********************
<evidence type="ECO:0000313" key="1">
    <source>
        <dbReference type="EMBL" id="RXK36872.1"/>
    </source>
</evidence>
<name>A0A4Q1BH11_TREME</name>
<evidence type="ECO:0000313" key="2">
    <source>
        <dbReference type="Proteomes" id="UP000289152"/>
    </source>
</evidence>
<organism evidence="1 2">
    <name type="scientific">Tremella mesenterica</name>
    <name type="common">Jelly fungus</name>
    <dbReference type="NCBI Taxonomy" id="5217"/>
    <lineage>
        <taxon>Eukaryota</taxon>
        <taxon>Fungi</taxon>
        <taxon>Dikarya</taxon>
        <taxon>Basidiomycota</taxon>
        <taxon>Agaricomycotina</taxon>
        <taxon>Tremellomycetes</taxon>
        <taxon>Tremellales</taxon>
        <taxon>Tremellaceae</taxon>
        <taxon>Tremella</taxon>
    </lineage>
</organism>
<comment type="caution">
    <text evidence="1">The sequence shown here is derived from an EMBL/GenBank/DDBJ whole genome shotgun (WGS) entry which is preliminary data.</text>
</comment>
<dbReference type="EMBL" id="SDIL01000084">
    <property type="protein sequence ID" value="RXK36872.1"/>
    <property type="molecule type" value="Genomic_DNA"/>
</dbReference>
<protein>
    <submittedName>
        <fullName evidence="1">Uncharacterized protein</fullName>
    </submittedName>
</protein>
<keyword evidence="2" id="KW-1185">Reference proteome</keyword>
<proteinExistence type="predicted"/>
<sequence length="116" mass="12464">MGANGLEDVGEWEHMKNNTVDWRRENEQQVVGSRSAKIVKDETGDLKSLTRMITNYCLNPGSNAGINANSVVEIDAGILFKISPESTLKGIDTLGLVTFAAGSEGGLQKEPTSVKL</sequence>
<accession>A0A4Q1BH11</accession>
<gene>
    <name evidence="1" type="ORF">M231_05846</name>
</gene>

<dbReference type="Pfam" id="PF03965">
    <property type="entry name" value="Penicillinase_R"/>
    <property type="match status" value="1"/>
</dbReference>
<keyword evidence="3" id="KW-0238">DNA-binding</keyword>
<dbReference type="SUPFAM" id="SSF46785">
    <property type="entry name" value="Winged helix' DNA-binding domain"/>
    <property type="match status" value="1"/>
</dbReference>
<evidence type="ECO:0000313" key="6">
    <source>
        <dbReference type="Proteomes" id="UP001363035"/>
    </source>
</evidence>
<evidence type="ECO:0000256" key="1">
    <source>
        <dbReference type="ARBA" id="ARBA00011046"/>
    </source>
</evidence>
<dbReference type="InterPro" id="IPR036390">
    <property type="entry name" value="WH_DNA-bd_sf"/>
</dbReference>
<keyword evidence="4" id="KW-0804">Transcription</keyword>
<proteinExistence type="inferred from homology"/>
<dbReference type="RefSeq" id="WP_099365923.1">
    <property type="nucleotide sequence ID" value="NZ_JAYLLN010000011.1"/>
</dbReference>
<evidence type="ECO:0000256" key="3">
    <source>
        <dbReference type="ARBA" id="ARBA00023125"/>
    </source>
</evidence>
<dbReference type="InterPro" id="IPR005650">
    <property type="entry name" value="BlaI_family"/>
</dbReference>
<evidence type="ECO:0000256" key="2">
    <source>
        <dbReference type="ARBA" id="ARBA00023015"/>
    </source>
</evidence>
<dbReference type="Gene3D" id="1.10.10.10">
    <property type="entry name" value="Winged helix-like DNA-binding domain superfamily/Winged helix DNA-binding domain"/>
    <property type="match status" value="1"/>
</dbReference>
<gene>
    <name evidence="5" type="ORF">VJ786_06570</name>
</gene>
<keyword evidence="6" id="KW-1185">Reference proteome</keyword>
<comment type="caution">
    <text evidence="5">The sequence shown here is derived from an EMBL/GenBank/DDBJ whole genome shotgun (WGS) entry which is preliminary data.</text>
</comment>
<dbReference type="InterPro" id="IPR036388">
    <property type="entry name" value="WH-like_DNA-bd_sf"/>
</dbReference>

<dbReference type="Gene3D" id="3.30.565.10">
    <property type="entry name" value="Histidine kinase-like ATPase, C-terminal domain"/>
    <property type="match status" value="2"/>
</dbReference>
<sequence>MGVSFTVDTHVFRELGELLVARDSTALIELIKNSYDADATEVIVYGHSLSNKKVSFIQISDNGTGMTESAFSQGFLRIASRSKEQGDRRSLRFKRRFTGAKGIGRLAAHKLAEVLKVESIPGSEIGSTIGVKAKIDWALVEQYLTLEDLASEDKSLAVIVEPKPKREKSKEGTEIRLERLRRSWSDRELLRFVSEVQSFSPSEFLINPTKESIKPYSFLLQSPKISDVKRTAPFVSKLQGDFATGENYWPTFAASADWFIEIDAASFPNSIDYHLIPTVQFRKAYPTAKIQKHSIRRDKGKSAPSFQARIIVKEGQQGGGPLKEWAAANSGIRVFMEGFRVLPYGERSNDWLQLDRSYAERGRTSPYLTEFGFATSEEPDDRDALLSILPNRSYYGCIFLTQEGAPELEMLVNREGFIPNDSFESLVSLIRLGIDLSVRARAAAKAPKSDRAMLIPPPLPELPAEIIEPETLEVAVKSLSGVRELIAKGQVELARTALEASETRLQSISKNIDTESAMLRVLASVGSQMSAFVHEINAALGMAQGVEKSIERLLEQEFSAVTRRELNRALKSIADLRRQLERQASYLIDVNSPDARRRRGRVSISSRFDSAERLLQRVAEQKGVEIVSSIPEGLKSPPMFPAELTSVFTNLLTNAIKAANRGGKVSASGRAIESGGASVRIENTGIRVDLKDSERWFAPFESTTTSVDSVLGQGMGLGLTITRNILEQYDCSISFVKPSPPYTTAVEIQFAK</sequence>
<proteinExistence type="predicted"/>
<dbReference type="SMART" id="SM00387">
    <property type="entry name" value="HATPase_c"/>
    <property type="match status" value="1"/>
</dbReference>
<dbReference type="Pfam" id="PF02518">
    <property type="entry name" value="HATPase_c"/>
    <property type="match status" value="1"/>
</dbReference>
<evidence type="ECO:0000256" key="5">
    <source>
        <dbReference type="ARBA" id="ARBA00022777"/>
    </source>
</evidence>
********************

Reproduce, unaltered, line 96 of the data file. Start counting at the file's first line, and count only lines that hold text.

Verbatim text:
    <text evidence="5">The sequence shown here is derived from an EMBL/GenBank/DDBJ whole genome shotgun (WGS) entry which is preliminary data.</text>